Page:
United States: 11th Circuit Revives Lawsuit Challenging Legality Of Alabama's Ban On Local Minimum Wage Ordinances

Last Updated: July 31 2018
Article by M. Tae Phillips

On July 25, 2018, the Eleventh Circuit Court of Appeals reversed a Birmingham federal judge's dismissal of a lawsuit challenging the February 2016 Alabama Uniform Minimum Wage and Right to Work Act (commonly known as "the Minimum Wage Act"). The Minimum Wage Act provided the Alabama state legislature with the authority to control the regulation of wages within the state of Alabama, including the establishment of a state minimum wage. The passage of the Minimum Wage Act occurred shortly after the City of Birmingham passed an ordinance providing for an increase in the minimum wage for workers in Birmingham (including employees of private employers who perform work within the Birmingham city limits).

The Eleventh Circuit's decision results in the revival of the lawsuit that was previously dismissed at the lower court level, but it does not have an immediate impact on the hourly minimum wage for employees in the city of Birmingham.


The current federal minimum wage is $7.25 per hour. While some states and cities across the country have increased the minimum wage beyond this threshold, Alabama is not one of those states.

In April 2015, the Birmingham City Council passed a resolution asking the Alabama state legislature to raise the minimum wage to $10 per hour across Alabama. After this request was denied, in August 2015, the Birmingham City Council adopted its own minimum wage ordinance, Ordinance No. 16-28, that increased the minimum wage for employees in the city of Birmingham to $8.50 per hour beginning in July 2016, and to $10.10 per hour in 2017.

Shortly after the approval of Ordinance 16-28, a state representative introduced a bill in the Alabama House of Representatives prohibiting municipalities—including the City of Birmingham—from implementing a local minimum wage. Eventually, a version of the bill was approved by the Alabama House of Representatives, and later it was approved by the Alabama Senate Committee on Governmental Affairs.

While these efforts were ongoing in the Alabama legislature, the Birmingham City Council accelerated the implementation of Ordinance 16-28. On February 23, 2016, former Birmingham mayor William Bell signed Ordinance 16-28 into law, which had been modified to provide an increase in the minimum wage for employees in the city of Birmingham to $10.10 per hour, effective immediately. The ordinance also called for adjustments to the minimum wage on an annual basis.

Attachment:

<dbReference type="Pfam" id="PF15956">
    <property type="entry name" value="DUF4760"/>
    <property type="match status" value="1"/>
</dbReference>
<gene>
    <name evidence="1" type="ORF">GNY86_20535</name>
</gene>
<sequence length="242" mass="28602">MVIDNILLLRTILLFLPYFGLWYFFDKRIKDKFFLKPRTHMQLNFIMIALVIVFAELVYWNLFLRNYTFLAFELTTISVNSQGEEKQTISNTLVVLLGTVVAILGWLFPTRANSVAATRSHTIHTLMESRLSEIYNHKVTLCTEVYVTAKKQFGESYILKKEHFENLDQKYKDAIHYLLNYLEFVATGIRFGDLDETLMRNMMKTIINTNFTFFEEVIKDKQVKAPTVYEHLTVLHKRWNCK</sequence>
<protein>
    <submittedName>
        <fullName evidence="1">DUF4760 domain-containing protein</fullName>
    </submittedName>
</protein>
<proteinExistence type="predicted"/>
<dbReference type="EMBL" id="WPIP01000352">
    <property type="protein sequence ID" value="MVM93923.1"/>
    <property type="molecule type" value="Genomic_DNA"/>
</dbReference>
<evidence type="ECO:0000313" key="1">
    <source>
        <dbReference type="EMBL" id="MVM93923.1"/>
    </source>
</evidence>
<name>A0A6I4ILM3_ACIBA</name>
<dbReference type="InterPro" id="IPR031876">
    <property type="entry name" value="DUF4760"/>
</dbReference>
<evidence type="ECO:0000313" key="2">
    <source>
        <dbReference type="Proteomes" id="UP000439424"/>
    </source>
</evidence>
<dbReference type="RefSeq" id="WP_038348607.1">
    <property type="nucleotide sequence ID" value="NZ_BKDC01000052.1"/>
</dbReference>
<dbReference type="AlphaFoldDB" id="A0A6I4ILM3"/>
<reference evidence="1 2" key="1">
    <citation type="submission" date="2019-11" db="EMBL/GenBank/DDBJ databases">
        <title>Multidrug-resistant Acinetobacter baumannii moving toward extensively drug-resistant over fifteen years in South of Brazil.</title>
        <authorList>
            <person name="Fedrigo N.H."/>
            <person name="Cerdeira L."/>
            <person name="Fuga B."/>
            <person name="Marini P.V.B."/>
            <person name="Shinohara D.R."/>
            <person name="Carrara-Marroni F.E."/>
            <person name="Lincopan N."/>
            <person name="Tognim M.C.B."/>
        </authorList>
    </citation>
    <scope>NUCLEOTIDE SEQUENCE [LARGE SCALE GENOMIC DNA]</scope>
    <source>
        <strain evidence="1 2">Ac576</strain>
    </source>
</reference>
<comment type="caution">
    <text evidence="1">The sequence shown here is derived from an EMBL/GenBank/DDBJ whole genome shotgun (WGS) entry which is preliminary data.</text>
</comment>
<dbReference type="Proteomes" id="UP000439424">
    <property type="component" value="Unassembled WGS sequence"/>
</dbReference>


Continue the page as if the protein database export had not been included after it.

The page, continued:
On February 25, 2016, the Minimum Wage Act was approved by the Alabama Senate. Former Alabama governor Robert Bentley signed the Minimum Wage Act into law that same day. The Minimum Wage Act provided the Alabama state legislature with the authority to control the regulation of wages and to establish a uniform minimum wage across the state of Alabama. Of course, the implementation of the Minimum Wage Act nullified the passage of Ordinance 16-28. The heightened minimum wage for the city of Birmingham was in place for only one day.

On April 28, 2016, African-American hourly workers from the city of Birmingham, along with the National Association for the Advancement of Colored People (NAACP) and other local interest groups, filed a federal lawsuit challenging the Minimum Wage Act and claiming racial discrimination under the Equal Protection Clause of the Fourteenth Amendment of the United States Constitution, among other claims. The lawsuit named the governor of Alabama, the attorney general for the State of Alabama, the State of Alabama, the City of Birmingham, and the mayor of Birmingham as defendants. On February 1, 2017, a Birmingham federal judge dismissed the lawsuit, holding that the Minimum Wage Act did not violate the Fourteenth Amendment and contained no racially discriminatory intent." The plaintiffs appealed the lower court's decision to the Eleventh Circuit Court of Appeals.

The Eleventh Circuit's Opinion

While the Eleventh Circuit upheld the lower court's opinion with respect to several defendants and some legal theories, it reversed the lower court's dismissal of the Fourteenth Amendment claims against the attorney general for the State of Alabama, stating that the plaintiffs' lawsuit "plausibly alleged a discriminatory motivation behind the Minimum Wage Act."

In issuing its opinion, the Eleventh Circuit stated that the city of Birmingham has Alabama's largest African-American population and has more total residents living in poverty than anywhere else in the state, and that the Birmingham City Council's makeup was primarily African-American. The Eleventh Circuit also noted that the Minimum Wage Act was introduced by a Caucasian state representative, primarily supported by Caucasian lawmakers, and uniformly opposed by African-American lawmakers. These factors, the Eleventh Circuit concluded, led to its decision that the plaintiffs plausibly stated a claim that the Minimum Wage Act was discriminatory towards African-Americans in violation of the Equal Protection Clause of the Fourteenth Amendment. The Eleventh Circuit went on to say, however, that it had no opinion as to whether the plaintiffs could ultimately prove that the law was enacted with a discriminatory motive, but that dismissal at the outset of litigation was inappropriate.

Key Takeaways for Employers

It is unknown at this point whether this matter will be appealed to the Supreme Court of the United States. For the time being, the hourly minimum wage for employees within the city of Birmingham remains at $7.25. However, employers that have workers within the city of Birmingham may want to continue to monitor this case and any legislative activity occurring as a result of this litigation. Eventually, the hourly minimum wage for employees within the city of Birmingham could rise pursuant to Ordinance 16-28, or the state legislature could take other efforts that increase the state minimum wage.